Broda Barnes

Discussion in 'Resources' started by ejtwofiftyfive, Oct 10, 2012.

  1. ejtwofiftyfive

    ejtwofiftyfive New Member

    Joined:
    Oct 10, 2012
    Messages:
    3
    Hi Everyone,

    First time posting here, and had a question. I recently picked up a copy of Hypothyroidism:The Unsuspected Illness by Broda Barnes since Dr. Peat mentions Broda Barnes quite a bit and it seemed like it would be an interesting read. Read through a bit of it, and got quite the shock when I reached the diet section where he recommends essentially an Atkins diet.

    What gives?
     

    Attached Files:

  2. charlie

    charlie The Law & Order Admin

    Joined:
    Jan 4, 2012
    Messages:
    11,443
    Gender:
    Male
    Location:
    USA
    ejtwofiftyfive , welcome to the forum. I moved this over to the General Discussion section because I believe it's connected to Ray Peat.

    I have been meaning to get that book. Thanks for bringing the topic up.
     
  3. MrMoose63

    MrMoose63 Member

    Joined:
    Sep 15, 2012
    Messages:
    23
    While it does look similiar to Atkins there are some striking similiarities to Peat as well.

    Eggs
    Fruit Juice
    Protein
    Butter
    Fresh Fruit
    Coffee
    Milk
    Most items limited are starchy

    Keep in mind the context. Peat is using sugar emphasize the conversion of T4 to T3, but Broda Barnes traditionally started with Thyroid. Perhaps with this supplementation some of the other variables are less significant.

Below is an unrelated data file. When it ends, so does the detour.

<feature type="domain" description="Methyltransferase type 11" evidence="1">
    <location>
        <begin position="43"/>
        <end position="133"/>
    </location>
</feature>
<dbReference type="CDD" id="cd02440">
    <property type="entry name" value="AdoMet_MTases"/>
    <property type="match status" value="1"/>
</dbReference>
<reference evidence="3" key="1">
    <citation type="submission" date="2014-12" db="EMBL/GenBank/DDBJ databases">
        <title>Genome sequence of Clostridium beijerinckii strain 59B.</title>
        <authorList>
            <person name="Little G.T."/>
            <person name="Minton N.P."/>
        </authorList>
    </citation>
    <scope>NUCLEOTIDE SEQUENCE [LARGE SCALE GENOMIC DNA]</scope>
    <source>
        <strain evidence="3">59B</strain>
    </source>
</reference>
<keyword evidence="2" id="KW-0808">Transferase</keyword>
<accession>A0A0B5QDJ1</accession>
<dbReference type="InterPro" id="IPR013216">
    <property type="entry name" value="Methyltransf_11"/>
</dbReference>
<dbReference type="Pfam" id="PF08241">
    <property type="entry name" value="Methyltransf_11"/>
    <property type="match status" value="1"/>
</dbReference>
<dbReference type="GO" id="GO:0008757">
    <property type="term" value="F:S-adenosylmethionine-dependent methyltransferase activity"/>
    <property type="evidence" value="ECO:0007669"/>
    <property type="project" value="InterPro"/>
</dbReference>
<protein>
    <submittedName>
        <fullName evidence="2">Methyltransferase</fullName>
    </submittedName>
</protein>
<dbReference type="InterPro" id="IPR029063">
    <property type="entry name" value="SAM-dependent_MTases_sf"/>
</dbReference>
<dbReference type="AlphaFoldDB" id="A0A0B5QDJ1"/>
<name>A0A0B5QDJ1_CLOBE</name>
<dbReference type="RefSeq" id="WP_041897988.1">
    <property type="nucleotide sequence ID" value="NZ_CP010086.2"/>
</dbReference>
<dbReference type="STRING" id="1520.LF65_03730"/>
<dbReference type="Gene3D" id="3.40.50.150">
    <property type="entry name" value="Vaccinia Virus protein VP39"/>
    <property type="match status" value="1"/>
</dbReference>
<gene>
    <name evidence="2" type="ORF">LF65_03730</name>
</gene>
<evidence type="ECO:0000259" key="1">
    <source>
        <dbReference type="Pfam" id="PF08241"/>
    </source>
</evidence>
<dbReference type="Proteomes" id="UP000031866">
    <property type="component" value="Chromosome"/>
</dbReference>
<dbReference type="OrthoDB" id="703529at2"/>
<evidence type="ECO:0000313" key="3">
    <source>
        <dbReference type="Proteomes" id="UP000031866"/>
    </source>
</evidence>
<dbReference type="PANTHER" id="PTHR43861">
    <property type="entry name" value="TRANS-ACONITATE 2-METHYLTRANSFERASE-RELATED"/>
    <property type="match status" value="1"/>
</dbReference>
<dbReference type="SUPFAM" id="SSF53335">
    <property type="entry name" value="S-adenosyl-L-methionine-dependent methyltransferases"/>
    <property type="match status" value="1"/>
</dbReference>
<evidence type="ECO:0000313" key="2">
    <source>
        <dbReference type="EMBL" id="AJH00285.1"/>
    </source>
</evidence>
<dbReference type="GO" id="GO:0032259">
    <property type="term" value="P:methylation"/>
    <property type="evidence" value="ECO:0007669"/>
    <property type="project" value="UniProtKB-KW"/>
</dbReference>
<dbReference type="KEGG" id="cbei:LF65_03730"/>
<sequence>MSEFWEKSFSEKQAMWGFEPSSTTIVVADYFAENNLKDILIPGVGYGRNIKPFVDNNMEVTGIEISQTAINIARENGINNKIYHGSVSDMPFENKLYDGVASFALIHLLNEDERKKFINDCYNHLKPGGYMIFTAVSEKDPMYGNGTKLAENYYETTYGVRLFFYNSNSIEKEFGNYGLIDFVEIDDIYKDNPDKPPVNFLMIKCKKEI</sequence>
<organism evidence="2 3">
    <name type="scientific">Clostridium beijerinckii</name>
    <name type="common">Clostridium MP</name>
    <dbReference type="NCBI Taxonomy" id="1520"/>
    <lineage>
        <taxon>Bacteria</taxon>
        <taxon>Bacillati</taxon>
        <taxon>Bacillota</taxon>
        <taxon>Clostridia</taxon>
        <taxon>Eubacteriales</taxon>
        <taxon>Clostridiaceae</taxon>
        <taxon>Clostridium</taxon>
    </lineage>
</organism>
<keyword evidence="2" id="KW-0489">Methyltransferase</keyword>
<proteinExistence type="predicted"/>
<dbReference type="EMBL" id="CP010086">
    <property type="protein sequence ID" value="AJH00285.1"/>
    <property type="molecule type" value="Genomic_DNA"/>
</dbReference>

From what I've read Peat used to eat ~50% of calories from fat(primarily saturarted), but changed to more sugar to displace additional PUFA. At the time Barnes was practicing I'm not sure that all of the information about PUFA had come to light (or that they were as prevalent in society).
     
  4. j.

    j. Guest

    I was wondering about that too. Apparently, Barnes knew about PUFA.

    This page attributes the statement above to Broda Barnes. Link
     
  5. charlie

    charlie The Law & Order Admin

    Joined:
    Jan 4, 2012
    Messages:
    11,443
    Gender:
    Male
    Location:
    USA
    Mind=Blown. Again.

    :holysheep
     
  6. j.

    j. Guest

    I wonder what are the differences between the dietary approaches of Barnes and Peat.

    Both are in favor of saturated fats, and against polyunsaturated fats.

    Peat is in favor of a high calcium/phosphorus ratio in the diet. Did Barnes know this?

    Peat is aware that some raw vegetables are anti-thyroid. Did Barnes know this?

    Peat is aware that legumes are anti-thyroid. Did Barnes know this?

    Barnes seemingly had a different view on sugar.